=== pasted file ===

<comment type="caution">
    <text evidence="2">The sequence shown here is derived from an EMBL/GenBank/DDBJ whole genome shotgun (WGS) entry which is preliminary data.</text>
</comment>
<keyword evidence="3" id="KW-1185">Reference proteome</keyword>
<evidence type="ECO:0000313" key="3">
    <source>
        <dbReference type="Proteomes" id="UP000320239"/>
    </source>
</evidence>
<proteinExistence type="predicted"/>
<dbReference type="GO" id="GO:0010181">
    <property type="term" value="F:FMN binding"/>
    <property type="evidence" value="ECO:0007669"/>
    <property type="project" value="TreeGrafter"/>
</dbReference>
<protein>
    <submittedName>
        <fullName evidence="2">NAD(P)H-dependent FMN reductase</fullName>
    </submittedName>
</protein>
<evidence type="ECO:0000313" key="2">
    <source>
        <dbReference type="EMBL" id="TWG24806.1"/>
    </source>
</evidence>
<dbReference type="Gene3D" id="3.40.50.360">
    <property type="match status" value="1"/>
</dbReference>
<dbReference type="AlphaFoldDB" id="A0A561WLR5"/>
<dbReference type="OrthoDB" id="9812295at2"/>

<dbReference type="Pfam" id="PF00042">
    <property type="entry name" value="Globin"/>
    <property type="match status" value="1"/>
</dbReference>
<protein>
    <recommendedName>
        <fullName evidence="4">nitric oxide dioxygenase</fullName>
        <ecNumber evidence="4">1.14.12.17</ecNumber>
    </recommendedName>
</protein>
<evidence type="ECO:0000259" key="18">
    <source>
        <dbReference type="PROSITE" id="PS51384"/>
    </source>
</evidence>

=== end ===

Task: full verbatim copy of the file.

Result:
<comment type="caution">
    <text evidence="2">The sequence shown here is derived from an EMBL/GenBank/DDBJ whole genome shotgun (WGS) entry which is preliminary data.</text>
</comment>
<keyword evidence="3" id="KW-1185">Reference proteome</keyword>
<evidence type="ECO:0000313" key="3">
    <source>
        <dbReference type="Proteomes" id="UP000320239"/>
    </source>
</evidence>
<proteinExistence type="predicted"/>
<dbReference type="GO" id="GO:0010181">
    <property type="term" value="F:FMN binding"/>
    <property type="evidence" value="ECO:0007669"/>
    <property type="project" value="TreeGrafter"/>
</dbReference>
<protein>
    <submittedName>
        <fullName evidence="2">NAD(P)H-dependent FMN reductase</fullName>
    </submittedName>
</protein>
<evidence type="ECO:0000313" key="2">
    <source>
        <dbReference type="EMBL" id="TWG24806.1"/>
    </source>
</evidence>
<dbReference type="Gene3D" id="3.40.50.360">
    <property type="match status" value="1"/>
</dbReference>
<dbReference type="AlphaFoldDB" id="A0A561WLR5"/>
<dbReference type="OrthoDB" id="9812295at2"/>

<dbReference type="Pfam" id="PF00042">
    <property type="entry name" value="Globin"/>
    <property type="match status" value="1"/>
</dbReference>
<protein>
    <recommendedName>
        <fullName evidence="4">nitric oxide dioxygenase</fullName>
        <ecNumber evidence="4">1.14.12.17</ecNumber>
    </recommendedName>
</protein>
<evidence type="ECO:0000259" key="18">
    <source>
        <dbReference type="PROSITE" id="PS51384"/>
    </source>
</evidence>